$\begin{array}{cc}\begin{array}{c}\mathrm{tan}\ue89e\text{\hspace{1em}}\ue89e\theta \ue8a0\left(t\right)=\ue89e\frac{{\upsilon}_{\stackrel{.}{y}}+{\upsilon}_{y}\ue8a0\left(Tt\right)}{{\upsilon}_{\stackrel{.}{x}}+{\upsilon}_{x}\ue8a0\left(Tt\right)}\\ \mathrm{tan}\ue89e\text{\hspace{1em}}\ue89e\phi \ue8a0\left(t\right)=\ue89e\frac{\sqrt{{\left({\upsilon}_{\stackrel{.}{x}}+{\upsilon}_{x}\ue8a0\left(Tt\right)\right)}^{2}+{\left({\upsilon}_{\stackrel{.}{y}}+{\upsilon}_{y}\ue8a0\left(Tt\right)\right)}^{2}}}{{\upsilon}_{\stackrel{.}{z}}+{\upsilon}_{z}\ue8a0\left(Tt\right)}\end{array}& \left(21\right)\end{array}$

[0092]
As a result of algebraic reshaping, a symmetrical Cartesian representation of the slew rate/time functions is:
$\begin{array}{cc}\begin{array}{c}\stackrel{\_}{x}=\ue89e\frac{{\upsilon}_{\stackrel{.}{x}}+{\upsilon}_{x}\ue8a0\left(Tt\right)}{\sqrt{{\upsilon}_{\stackrel{.}{x}}+{{\upsilon}_{x}\ue8a0\left(Tt\right)}^{2}+{\left[{\upsilon}_{\stackrel{.}{y}}+{\upsilon}_{y}\ue8a0\left(Tt\right)\right]}^{2}+{\left[{\upsilon}_{\stackrel{.}{z}}+{\upsilon}_{z}\ue8a0\left(Tt\right)\right]}^{2}}}\\ \stackrel{\_}{y}=\ue89e\frac{{\upsilon}_{\stackrel{.}{y}}+{\upsilon}_{y}\ue8a0\left(Tt\right)}{\sqrt{{\left({\upsilon}_{\stackrel{.}{x}}+{\upsilon}_{x}\ue8a0\left(Tt\right)\right]}^{2}+{\left[{\upsilon}_{\stackrel{.}{y}}+{\upsilon}_{y}\ue8a0\left(Tt\right)\right]}^{2}+{\left[{\upsilon}_{\stackrel{.}{z}}+{\upsilon}_{z}\ue8a0\left(Tt\right)\right]}^{2}}}\\ \stackrel{\_}{z}=\ue89e\frac{{\upsilon}_{\stackrel{.}{z}}+{\upsilon}_{z}\ue8a0\left(Tt\right)}{\sqrt{{\left({\upsilon}_{\stackrel{.}{x}}+{\upsilon}_{x}\ue8a0\left(Tt\right)\right]}^{2}+{\left[{\upsilon}_{\stackrel{.}{y}}+{\upsilon}_{y}\ue8a0\left(Tt\right)\right]}^{2}+{\left[{\upsilon}_{\stackrel{.}{x}}+{\upsilon}_{x}\ue8a0\left(Tt\right)\right]}^{2}}}.\end{array}& \left(22\right)\end{array}$

[0093]
These can be integrated twice closed by means of the following auxiliary integrals:
$\begin{array}{cc}\begin{array}{c}\int \frac{\mathrm{et}+f}{\sqrt{{\mathrm{at}}^{2}+\mathrm{bt}+c}}\ue89e\uf74ct=\ue89e\frac{e}{a}\ue89e\sqrt{{\mathrm{at}}^{2}+\mathrm{bt}+c}+\frac{2\ue89e\mathrm{af}\mathrm{be}}{2\ue89ea\ue89e\sqrt{a}}\ue89e\mathrm{Ar}\ue89e\text{\hspace{1em}}\ue89e\mathrm{sinh}\ue89e\frac{2\ue89e\mathrm{at}+b}{\sqrt{4\ue89e\mathrm{ac}{b}^{2}}}\\ \int \sqrt{{\mathrm{at}}^{2}+\mathrm{bt}+c}\ue89e\uf74ct=\ue89e\frac{2\ue89e\mathrm{at}+b}{4\ue89ea}\ue89e\sqrt{{\mathrm{at}}^{2}+\mathrm{bt}+c}+\frac{4\ue89e\mathrm{ac}{b}^{2}}{8\ue89ea\ue89e\sqrt{a}}\ue89e\mathrm{Ar}\ue89e\text{\hspace{1em}}\ue89e\mathrm{sinh}\ue89e\frac{2\ue89e\mathrm{at}+b}{\sqrt{4\ue89e\mathrm{ac}{b}^{2}}}\\ \int \mathrm{Ar}\ue89e\text{\hspace{1em}}\ue89e\mathrm{sinh}\ue8a0\left(\mathrm{at}+b\right)\ue89e\uf74ct=\ue89e\frac{\mathrm{at}+b}{a}\ue89e\mathrm{Ar}\ue89e\text{\hspace{1em}}\ue89e\mathrm{sinh}\ue8a0\left(\mathrm{at}+b\right)\frac{\sqrt{1+{\left(\mathrm{at}+b\right)}^{2}}}{a}\end{array}& \left(23\right)\end{array}$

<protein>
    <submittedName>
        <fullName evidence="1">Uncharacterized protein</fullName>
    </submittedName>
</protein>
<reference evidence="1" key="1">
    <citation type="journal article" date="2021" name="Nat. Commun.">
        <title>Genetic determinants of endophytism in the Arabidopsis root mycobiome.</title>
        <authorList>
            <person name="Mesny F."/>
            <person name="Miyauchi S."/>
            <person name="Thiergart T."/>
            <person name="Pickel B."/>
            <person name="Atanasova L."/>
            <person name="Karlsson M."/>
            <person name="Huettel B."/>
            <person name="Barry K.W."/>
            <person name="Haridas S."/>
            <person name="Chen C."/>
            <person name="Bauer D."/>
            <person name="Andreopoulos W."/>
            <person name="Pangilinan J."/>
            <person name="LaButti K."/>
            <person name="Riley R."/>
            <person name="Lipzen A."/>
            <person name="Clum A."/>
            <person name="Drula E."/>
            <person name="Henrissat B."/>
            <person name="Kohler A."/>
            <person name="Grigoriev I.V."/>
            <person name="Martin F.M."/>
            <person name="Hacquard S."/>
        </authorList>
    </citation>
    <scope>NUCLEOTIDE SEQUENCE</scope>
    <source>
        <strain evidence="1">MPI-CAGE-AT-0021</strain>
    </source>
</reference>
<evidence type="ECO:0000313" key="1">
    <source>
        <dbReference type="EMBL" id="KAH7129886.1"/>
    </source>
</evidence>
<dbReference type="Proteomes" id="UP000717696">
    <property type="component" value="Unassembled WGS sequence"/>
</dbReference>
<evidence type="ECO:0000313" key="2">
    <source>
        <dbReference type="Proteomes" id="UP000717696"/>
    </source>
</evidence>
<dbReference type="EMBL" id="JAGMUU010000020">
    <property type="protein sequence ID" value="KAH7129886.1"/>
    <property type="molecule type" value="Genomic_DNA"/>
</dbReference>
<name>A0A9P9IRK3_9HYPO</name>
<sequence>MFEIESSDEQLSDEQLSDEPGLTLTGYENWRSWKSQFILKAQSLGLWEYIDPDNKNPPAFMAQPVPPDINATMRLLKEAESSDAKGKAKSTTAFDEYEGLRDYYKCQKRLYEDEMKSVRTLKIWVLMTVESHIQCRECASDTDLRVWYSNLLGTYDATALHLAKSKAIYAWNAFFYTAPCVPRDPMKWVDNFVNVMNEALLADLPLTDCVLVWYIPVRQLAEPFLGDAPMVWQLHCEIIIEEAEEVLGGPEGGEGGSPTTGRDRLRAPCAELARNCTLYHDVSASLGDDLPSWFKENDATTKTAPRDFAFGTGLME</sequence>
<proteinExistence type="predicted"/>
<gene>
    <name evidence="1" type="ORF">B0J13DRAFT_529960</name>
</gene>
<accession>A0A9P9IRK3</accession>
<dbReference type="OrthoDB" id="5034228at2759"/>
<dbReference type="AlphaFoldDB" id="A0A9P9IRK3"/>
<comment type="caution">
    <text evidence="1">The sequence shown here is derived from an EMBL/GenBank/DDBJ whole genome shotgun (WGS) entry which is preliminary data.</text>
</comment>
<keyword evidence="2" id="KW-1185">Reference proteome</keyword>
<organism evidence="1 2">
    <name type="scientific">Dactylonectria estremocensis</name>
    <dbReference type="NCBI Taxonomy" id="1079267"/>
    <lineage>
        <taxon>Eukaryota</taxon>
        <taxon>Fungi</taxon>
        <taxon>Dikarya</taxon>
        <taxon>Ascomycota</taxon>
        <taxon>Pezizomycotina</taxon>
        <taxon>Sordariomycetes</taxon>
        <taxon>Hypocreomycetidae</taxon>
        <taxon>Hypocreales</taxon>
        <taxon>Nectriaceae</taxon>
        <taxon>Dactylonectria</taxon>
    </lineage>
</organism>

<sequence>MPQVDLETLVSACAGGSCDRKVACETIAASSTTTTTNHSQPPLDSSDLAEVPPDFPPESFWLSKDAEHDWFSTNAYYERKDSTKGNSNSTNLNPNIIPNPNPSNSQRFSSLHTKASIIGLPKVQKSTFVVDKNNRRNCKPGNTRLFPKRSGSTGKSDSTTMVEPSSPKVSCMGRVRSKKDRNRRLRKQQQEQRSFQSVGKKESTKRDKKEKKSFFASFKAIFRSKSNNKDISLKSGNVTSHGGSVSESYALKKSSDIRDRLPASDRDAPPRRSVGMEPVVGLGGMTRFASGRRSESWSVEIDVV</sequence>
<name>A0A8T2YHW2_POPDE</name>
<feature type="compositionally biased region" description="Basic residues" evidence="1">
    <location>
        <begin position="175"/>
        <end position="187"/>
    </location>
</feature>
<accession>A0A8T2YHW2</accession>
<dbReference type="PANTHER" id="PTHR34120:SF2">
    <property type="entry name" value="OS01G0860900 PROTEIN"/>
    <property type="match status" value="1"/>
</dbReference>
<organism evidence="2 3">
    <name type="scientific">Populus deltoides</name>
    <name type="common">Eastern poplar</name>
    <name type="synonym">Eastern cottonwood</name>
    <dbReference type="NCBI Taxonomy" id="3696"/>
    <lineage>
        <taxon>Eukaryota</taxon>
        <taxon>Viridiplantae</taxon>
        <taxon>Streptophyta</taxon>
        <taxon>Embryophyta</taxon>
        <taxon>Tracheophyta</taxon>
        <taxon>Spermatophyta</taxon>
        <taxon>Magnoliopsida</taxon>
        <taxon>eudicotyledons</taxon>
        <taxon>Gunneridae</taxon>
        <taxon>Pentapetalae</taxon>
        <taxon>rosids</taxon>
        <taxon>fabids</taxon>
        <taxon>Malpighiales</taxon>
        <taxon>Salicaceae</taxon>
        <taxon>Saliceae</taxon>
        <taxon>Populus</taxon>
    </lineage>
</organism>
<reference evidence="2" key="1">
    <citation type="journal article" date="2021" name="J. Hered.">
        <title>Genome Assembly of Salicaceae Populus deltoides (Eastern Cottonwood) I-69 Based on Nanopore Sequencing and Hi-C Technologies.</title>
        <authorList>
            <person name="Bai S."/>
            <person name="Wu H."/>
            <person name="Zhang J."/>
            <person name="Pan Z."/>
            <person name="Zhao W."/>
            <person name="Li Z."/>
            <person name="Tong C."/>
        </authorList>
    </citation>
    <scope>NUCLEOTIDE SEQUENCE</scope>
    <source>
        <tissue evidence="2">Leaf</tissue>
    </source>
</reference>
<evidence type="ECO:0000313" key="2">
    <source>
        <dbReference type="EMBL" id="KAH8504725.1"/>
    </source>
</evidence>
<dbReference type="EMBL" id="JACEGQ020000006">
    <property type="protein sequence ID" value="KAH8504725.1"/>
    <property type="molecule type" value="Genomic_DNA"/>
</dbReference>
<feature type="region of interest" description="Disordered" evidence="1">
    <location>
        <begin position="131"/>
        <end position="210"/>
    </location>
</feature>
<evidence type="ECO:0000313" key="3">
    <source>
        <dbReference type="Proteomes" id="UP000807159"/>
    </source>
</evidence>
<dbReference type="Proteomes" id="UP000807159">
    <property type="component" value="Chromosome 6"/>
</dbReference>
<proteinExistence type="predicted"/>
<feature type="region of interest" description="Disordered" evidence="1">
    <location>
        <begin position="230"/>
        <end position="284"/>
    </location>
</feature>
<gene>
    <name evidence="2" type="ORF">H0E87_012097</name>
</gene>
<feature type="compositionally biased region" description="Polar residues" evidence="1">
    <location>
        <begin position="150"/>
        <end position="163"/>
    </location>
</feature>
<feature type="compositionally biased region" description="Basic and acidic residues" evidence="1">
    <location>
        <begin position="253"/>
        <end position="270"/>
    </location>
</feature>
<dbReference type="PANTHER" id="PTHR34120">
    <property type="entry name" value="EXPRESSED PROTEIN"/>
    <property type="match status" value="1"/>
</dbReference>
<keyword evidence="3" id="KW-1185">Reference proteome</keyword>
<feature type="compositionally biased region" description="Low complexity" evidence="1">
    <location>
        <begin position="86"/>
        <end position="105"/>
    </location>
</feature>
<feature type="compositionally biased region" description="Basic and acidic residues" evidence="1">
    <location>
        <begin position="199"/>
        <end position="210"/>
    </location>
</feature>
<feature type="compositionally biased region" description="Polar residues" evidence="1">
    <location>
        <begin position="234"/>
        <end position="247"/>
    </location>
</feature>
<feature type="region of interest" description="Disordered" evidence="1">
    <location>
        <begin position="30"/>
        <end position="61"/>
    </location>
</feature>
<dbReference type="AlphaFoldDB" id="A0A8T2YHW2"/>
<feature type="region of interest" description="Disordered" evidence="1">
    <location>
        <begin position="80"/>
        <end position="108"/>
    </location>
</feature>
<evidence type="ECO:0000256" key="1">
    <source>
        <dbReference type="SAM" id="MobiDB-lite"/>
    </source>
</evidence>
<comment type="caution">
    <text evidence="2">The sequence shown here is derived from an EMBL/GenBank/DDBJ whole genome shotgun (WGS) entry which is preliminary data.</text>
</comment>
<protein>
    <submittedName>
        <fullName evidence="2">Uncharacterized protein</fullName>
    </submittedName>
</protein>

[0094]
Similar time functions as in the twodimensional case follow therefrom for the components {dot over (x)}, {dot over (y)} and {dot over (z)} as well as x, y and z, which can likewise be numerically solved for the unknowns v_{{dot over (x)}}, v_{x}, v_{{dot over (y)}}, v_{y}, v_{{dot over (z)}} and v_{z}. An insertion of these values into the Equations (21) then yields the path equations of the optimized, threedimensional kspace trajectory.

[0095]
The method as just presented describes the determination of the sampling path between only two points. In order to obtain the sampling path of the entire kmatrix which generally contains more than only two measuring points (for example, 256×256), the algorithm that has just been described must be implemented for each pair of measuring points that are adjacent due to sampling. As stated, this ensues in the sequence controller 18 in the system computer 20.

[0096]
Although modifications and changes may be suggested by those skilled in the art, it is the intention of the inventor to embody within the patent warranted hereon all changes and modifications as reasonably and properly come within the scope of his contribution to the art.